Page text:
#City23 Update: 2nd Week of February

#City23: 2nd Week of February

I’ve written about my City23 projects here and on Tumblr. Check out my last post.

I’m working on two #City23 projects: a fantastical version of medieval Nottingham and a contemporary fictional city in Maine called Cape Crescent. The first is best suited to my game Sherwood, while the second might be a good alternate setting for Moonlight on Roseville Beach or another paranormal sleuths game (waves excitedly at Goblin Archives’ Liminal Horror).

This week, I continued working on the Outer Bailey of Nottingham Castle and the businesses that serve as fronts for Cape Crescent’s mysterious Ghost Bay Foundation.

Nottingham & The Castle

When I started working on the Outer Bailey of Nottingham Castle (a much more traditional Norman castle than the modern structure in Nottingham now), I focused on the guards, the main stable, and the kennel. I may yet return to these, but this past week, I started working on an old house inside the castle walls that the kings (Nottingham was a royal residence) and their sheriffs used to house almoners employed to pray for the soul of their benefactor. This is mostly a fictional institution: I don’t know of an almshouse inside a castle’s walls, much less if there was such a thing in Nottingham Castle, but it gave me a chance to look at how the current sheriff has taken an already corrupt and problematic institution and made it more explicitly corrupt.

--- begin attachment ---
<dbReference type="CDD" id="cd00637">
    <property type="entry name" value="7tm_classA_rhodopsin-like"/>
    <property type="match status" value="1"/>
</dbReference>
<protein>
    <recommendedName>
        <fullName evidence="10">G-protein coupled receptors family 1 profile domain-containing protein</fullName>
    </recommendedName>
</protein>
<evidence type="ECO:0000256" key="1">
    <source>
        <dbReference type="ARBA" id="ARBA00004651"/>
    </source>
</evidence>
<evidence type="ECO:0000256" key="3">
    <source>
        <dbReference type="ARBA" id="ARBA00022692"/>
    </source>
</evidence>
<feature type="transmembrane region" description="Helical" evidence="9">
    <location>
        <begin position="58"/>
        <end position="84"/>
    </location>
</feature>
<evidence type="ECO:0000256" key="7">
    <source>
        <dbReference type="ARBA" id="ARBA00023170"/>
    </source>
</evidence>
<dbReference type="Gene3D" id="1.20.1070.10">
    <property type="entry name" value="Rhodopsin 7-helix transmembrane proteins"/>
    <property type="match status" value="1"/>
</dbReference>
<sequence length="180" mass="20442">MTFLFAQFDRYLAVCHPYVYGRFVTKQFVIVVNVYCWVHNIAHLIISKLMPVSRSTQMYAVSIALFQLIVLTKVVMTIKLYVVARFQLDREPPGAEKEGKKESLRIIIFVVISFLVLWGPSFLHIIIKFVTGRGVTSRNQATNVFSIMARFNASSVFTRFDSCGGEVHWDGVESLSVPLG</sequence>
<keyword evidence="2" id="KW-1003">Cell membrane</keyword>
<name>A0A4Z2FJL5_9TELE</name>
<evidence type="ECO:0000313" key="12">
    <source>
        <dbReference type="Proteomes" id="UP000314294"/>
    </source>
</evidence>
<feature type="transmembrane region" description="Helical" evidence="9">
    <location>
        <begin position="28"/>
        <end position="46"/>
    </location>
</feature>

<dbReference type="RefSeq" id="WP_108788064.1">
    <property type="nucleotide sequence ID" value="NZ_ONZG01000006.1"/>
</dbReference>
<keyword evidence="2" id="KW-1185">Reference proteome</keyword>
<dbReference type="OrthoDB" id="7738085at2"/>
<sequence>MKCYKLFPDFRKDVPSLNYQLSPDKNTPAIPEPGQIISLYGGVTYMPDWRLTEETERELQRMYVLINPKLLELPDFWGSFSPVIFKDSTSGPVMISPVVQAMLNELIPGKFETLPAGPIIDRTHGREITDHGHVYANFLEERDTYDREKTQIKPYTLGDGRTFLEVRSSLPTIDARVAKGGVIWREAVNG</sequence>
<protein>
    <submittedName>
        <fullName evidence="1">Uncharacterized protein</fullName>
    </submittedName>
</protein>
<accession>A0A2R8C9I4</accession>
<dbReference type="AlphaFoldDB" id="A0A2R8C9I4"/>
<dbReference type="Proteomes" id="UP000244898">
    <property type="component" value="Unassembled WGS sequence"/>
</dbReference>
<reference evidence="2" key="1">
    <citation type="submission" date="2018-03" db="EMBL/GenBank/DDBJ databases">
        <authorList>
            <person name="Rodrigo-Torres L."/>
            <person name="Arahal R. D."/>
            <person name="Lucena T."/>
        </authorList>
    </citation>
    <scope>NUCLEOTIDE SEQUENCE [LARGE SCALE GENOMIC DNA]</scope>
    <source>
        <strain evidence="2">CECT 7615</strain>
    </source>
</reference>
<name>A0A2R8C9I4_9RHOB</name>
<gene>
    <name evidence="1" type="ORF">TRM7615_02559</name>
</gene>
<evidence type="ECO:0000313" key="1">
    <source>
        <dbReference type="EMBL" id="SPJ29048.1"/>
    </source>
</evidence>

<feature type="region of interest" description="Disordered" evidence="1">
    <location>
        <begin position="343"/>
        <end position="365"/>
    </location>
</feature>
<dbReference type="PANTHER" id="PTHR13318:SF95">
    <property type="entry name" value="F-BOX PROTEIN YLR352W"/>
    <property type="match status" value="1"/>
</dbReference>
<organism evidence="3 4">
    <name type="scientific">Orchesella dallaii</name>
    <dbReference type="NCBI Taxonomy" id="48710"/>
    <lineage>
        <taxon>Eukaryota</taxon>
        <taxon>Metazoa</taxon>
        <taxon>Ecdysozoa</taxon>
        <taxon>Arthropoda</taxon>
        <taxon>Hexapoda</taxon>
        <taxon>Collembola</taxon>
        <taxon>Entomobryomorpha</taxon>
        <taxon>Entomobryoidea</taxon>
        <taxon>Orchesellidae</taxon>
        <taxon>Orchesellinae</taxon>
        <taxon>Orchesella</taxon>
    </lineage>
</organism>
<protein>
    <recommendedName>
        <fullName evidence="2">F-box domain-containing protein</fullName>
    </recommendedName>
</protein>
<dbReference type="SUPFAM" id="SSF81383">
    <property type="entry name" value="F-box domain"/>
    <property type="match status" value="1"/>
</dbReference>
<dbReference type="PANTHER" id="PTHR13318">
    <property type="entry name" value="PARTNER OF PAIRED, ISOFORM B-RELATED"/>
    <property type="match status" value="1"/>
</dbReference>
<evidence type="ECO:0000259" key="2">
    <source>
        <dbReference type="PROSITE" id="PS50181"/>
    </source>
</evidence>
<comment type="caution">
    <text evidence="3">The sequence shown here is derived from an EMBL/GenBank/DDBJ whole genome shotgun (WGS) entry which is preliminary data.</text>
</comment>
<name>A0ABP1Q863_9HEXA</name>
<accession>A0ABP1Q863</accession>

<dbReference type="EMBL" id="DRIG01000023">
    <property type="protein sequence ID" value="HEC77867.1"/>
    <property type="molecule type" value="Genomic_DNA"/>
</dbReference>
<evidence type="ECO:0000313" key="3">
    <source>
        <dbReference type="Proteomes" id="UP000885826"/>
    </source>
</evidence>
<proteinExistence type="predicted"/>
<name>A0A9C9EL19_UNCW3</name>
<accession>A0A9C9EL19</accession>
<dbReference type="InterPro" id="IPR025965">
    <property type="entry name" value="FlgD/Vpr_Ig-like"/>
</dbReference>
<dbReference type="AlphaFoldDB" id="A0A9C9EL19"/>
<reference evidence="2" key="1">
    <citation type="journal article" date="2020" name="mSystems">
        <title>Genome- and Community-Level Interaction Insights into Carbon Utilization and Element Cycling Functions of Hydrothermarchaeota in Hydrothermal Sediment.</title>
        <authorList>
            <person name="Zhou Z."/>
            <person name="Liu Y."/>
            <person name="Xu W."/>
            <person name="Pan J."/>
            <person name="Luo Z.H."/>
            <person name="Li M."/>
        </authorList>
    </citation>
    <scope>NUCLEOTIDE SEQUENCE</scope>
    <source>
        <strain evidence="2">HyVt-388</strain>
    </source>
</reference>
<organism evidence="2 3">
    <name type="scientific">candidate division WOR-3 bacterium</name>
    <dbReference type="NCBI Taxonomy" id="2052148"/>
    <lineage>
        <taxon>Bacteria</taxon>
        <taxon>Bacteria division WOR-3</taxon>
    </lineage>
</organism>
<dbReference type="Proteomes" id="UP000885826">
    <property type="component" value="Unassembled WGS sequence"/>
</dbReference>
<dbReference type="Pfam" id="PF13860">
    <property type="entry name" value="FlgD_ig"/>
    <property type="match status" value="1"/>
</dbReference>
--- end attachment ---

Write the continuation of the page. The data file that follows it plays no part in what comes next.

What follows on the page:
This last week saw me adding a population of 8 (mostly unnamed) bedesfolk to the almshouse, though I only detailed four so far. All of them seem useful to the sheriff’s ambitions:

  • The Bohemian aristocrat Irena, who’s actually an alchemist with several followers
  • Alfreton, Irena’s associate, who’s 85 but seems to get younger the longer he stays in the almshouse
  • Morwen, an aging (ageless?) poisoner working for Irena.
  • Osbryht the blind locksmith who dislikes Irena but who works for the sheriff.

Cape Crescent

If you’ve read much on my #City23 entries, you’ll know I’ve struggled to pinpoint where in time we find Cape Crescent. For now, I’m going to say 2005: a period after cell phones but before popular, commercially available smartphones in the US.

This week, I added an NPC to the Ghost Bay Foundation’s administrative front, Pine State Realty: a researcher named Alena Cliff, who’s married to Pine State’s owner/Ghost Bay senior administrator Theodore Cliff.

I also added some boats (it’s a beach town!). Cape Crescent Fishing and Tours, despite its name and its past doing fishing and tours, is now exclusively in the employ of Ghost Bay Foundation. Lena Asadi, a recently orphaned 30-year-old who grew up in Cape Crescent, and her assistant, lovelorn and crush-prone Californian Reza Dolton, don’t officially work for Ghost Bay but don’t have a way out of their contract.


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